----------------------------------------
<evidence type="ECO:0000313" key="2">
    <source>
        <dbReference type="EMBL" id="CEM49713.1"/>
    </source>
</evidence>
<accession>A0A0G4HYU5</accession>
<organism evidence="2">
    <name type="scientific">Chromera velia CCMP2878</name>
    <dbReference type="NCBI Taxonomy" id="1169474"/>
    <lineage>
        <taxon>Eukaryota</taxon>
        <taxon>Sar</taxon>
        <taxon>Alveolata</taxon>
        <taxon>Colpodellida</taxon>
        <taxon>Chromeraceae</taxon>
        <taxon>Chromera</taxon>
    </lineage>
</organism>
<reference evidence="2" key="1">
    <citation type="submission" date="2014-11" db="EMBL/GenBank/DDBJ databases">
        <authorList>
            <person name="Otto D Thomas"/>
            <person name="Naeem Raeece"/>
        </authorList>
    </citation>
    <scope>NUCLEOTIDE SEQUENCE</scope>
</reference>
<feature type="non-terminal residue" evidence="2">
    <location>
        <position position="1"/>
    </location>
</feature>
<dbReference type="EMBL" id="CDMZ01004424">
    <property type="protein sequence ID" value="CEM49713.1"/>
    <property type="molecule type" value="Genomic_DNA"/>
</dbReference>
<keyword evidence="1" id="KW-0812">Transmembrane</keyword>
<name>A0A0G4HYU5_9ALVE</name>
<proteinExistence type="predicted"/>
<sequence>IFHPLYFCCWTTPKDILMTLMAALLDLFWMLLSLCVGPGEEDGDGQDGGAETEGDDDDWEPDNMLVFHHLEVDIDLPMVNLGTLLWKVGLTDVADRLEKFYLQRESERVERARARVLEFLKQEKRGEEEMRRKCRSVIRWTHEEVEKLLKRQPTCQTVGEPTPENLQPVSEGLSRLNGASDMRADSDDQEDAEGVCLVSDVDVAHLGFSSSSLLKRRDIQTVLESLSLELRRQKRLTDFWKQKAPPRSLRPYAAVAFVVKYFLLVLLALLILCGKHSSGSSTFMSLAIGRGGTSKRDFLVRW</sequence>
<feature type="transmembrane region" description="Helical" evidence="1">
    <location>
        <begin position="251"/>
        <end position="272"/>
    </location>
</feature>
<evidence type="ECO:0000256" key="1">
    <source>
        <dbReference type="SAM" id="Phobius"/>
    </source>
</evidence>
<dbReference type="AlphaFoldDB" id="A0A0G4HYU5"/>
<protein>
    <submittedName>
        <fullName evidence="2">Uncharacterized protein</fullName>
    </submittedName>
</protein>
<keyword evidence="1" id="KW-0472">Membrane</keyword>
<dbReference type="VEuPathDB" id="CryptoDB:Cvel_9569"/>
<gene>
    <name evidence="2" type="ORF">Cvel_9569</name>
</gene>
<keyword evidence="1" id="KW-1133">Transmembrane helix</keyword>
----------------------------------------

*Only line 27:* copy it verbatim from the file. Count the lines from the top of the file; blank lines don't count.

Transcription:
</reference>